Regulatory Links for the US FDA Guidances
Guidance for Industry -Expedited Programs for Serious Conditions – Drugs and Biologics, May 2014
Good Review Practice: Refuse to File, available on the Internet at http://www.fda.gov/downloads/aboutfda/centersoffices/officeofmedicalproductsandtobacco/cder/manualofpoliciesprocedures/ucm370948.htm and CBER SOPP 8404, Refusal to File Procedures for Biologic License Applications (August 27, 2007), available on the Internet athttp://www.fda.gov/BiologicsBloodVaccines/GuidanceComplianceRegulatoryInformation/ProceduresSOPPs/ucm073474.htm.
Regulatory Links for the EU:
Directive 2001/20/EC of the European Parliament and of the Council of 4 April2001 on the approximation of the laws, regulations and administrative provisions of the MS relating to the implementation of good clinical practice in the conduct of clinical trials on medicinal products for human use. http://eur-lex.europa.eu/LexUriServ/LexUriServ.douri=OJ:L:2001:121:0034:0044:en:PDF
Detailed guidance on the request to the competent authorities for authorization of a clinical trial on a medicinal product for human use, the notification of substantial amendments and the declaration of the end of the trial (CT-1) (2010/C 82/01) http://eur-lex.europa.eu/LexUriServ/LexUriServ.do?uri=OJ:C:2010:082:0001:0019:
EFPIA: Status of the implementation of the European Union Clinical Trials
Directive at member state level, Circular N° 12.784 , June 2008
Klingmann I et al. Impact on Clinical Research of European Legislation. Final report, February 2009http://www.efgcp.be/downloads/icrel_docs/Final_report_ICREL.pdf
Assessment of the functioning of the “Clinical Trials Directive” 2001/20/EC, Public Consultation Paper, ENTR/F/2/SF D(2009) 32674http://ec.europa.eu/enterprise/sectors/pharmaceuticals/files/clinicaltrials/docs/2009_ 10_09_public-consultation-paper.pdf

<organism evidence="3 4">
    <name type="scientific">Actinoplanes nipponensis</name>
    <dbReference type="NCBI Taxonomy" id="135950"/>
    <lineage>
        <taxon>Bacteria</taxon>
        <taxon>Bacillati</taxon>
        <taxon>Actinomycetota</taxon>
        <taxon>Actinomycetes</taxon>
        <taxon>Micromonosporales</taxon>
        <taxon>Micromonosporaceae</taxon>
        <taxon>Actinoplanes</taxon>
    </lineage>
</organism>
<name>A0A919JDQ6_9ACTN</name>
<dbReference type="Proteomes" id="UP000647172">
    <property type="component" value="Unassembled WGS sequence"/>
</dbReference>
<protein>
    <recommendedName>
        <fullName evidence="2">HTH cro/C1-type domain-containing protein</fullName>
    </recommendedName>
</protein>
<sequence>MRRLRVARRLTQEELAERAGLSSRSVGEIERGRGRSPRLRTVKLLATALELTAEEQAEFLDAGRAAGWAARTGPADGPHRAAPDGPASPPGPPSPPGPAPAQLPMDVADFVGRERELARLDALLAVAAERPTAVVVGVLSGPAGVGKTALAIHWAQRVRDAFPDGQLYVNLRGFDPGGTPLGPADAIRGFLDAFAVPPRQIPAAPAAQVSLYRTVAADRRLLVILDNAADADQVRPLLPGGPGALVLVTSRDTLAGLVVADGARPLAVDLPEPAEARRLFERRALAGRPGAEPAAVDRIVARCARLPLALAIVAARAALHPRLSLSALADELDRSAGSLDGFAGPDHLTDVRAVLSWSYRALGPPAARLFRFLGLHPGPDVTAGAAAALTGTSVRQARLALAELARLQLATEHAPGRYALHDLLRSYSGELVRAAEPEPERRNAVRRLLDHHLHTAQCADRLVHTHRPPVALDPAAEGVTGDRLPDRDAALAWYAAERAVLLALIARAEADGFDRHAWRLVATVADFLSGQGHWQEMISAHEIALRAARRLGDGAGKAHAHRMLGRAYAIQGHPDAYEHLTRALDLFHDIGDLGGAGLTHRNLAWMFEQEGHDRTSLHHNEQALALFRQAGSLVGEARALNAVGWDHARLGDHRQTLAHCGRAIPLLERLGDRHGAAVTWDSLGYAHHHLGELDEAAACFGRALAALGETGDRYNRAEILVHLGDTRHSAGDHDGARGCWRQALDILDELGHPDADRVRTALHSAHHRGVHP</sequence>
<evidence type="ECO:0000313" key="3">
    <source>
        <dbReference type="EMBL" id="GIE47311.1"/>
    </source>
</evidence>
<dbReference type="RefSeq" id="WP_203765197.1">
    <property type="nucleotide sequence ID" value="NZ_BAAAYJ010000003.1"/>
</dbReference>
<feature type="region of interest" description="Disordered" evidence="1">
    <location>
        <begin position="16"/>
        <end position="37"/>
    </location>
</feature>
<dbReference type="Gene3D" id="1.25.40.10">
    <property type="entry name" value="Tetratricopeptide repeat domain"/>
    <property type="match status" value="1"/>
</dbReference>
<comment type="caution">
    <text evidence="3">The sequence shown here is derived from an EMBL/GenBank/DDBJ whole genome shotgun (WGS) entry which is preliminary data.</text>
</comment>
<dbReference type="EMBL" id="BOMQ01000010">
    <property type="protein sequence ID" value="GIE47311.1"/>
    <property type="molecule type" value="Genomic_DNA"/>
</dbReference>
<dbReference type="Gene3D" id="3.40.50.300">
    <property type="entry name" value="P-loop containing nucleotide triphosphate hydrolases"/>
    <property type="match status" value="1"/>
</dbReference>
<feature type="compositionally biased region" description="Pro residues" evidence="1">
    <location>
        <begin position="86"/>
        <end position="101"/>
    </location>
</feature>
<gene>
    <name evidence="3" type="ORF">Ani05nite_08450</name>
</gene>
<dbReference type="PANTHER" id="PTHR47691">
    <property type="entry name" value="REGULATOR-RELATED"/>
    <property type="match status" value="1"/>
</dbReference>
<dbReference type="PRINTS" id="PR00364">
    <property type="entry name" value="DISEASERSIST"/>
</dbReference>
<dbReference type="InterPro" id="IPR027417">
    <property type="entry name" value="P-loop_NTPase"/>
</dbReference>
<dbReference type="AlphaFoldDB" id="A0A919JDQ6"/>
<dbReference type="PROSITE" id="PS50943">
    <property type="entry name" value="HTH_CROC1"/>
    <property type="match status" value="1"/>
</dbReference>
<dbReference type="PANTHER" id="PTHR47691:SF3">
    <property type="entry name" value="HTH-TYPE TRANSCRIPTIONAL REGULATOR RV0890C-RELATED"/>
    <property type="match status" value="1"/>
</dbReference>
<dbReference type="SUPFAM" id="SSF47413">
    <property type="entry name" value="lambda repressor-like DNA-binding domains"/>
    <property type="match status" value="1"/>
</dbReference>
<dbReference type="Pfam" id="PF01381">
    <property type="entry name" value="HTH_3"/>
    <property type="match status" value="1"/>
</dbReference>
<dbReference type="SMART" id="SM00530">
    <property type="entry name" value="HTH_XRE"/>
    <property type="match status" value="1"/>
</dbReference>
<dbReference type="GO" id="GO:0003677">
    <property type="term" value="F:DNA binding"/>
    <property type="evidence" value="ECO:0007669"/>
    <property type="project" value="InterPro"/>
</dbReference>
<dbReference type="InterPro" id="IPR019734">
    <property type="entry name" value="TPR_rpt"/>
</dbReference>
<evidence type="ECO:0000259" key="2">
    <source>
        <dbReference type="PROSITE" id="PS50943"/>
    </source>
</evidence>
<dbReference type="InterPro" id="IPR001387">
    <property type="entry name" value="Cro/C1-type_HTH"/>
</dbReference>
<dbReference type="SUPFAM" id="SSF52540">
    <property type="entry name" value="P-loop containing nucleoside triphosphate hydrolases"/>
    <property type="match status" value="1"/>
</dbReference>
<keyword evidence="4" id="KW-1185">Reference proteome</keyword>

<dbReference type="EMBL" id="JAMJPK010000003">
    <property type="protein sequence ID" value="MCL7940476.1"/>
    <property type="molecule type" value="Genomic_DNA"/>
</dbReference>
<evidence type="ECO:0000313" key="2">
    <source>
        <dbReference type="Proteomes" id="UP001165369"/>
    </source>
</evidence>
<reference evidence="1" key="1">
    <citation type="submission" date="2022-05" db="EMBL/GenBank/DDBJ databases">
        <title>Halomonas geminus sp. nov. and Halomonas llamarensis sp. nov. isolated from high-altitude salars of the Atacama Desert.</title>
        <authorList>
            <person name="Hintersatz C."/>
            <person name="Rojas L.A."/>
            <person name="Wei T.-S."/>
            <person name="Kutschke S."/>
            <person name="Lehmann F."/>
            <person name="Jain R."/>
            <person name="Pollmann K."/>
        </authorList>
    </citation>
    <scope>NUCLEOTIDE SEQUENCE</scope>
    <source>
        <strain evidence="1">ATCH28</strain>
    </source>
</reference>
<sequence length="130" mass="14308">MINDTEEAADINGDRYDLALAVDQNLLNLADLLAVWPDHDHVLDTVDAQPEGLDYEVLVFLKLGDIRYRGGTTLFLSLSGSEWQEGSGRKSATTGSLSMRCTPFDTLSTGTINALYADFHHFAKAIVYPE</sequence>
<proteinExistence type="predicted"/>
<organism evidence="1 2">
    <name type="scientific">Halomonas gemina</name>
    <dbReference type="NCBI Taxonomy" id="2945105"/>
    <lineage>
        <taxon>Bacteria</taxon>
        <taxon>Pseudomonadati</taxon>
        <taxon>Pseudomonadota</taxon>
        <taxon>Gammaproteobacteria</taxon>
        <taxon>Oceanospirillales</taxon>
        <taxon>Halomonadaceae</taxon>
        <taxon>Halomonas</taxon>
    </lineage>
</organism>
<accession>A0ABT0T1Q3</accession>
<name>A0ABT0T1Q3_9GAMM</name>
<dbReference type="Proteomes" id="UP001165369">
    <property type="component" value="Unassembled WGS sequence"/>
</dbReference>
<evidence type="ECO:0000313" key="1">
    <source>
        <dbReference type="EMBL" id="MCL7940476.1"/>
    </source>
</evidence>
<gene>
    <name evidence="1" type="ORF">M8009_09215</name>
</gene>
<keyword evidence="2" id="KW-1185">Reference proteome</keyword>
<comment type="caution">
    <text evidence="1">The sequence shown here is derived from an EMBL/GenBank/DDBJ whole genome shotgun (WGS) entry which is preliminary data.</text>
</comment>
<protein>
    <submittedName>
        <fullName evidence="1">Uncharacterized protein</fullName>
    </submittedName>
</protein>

Report of the multidisciplinary workshop on “A single CTA in multinational clinical trials – dream or option?”, Brussels, Belgium, 7 July 2009http://www.efgcp.be/Conference_details.asp?id=265&L1=10&L2=2&TimeRef=2
Clinical Trials Facilitation Groups, Guidance document for a VoluntaryHarmonization Procedure (VHP) for the assessment of multinational Clinical Trial Applications, Version 2 ; Doc.ref.: CTFG/VHP/2010/Rev1, March 2010 http://www.hma.eu/uploads/media/VHP_version_2_March_2010.pdf
European Commission Enterprise Directorate-General. Detailed guidance on the application format and documentation to be submitted in an application for an Ethics Committee opinion on the clinical trial on medicinal products for human use (ENTR/CT2), Revision 1, February 2006http://ec.europa.eu/enterprise/pharmaceuticals/eudralex/vol-10/12_ec_guideline_200 60216.pdf
The EFGCP Report on The Procedure for the Ethical Review of Protocols forClinical Research Projects in Europe, Update April 2010http://www.efgcp.be/EFGCPReports.asp?L1=5&L2=1
European Commission-European Medicines Agency Conference on the Operation of the Clinical Trials Directive (Directive 2001/20/EC) and Perspectives for the Future, Report on the Conference held on 3 October 2007 at the EMEA, London, Doc. ref.: EMEA/565466/2007http://www.eortc.be/services/doc/EUCTD/EC-EMEA_report_CT_20071003.pdf
Assessment of the functioning of the “Clinical Trials Directive” 2001/20/EC,Summary of responses to the public consultation paper, SANCO/C/8/SF/dn D(2010) 380240http://ec.europa.eu/enterprise/sectors/pharmaceuticals/files/clinicaltrials/2010_03_30_summary_responses.pdf
Directive 2001/83/EC of the European Parliament and of the Council of 6 November 2001 on the Community Code relating to Medicinal Products for Human Use, as amendedhttp://ec.europa.eu/enterprise/pharmaceuticals/eudralex/vol-1/dir_2001_83/dir_2001 _83_de.pdf
Responses to the Public consultation paper “Assessment of the functioning of the ‘Clinical Trials Directive’ 2001/20/EC”, March 2010http://ec.europa.eu/enterprise/sectors/pharmaceuticals/human-use/clinicaltrials/ developments/responses_2010-02_en.htm
Regulation (EC) No 1394/2007 of the European Parliament and of the Council of 13 November 2007 on advanced therapy medicinal products and amending Directive 2001/83/EC and Regulation (EC) No 726/2004 http://eur-lex.europa.eu/LexUriServ/LexUriServ.do?uri=OJ:L:2007:324:0121:0137:
Commission Directive 2005/28/EC of 8 April 2005 laying down principles and detailed guidelines for good clinical practice as regards investigational medicinal products for human use, as well as the requirements for authorization of the manufacturing or importation of such products http://eur-lex.europa.eu/LexUriServ/LexUriServ.do?uri=OJ:L:2005:091:0013:0019:
European Commission, Impact Assessment, 2010 Roadmaps “Legislative proposal on a Regulation/Directive amending the Clinical Trials Directive 2001/20/EC”, Version 2, 23/03/2010http://ec.europa.eu/governance/impact/planned_ia/docs/47_sanco_clinical_trials_directive_en.pdf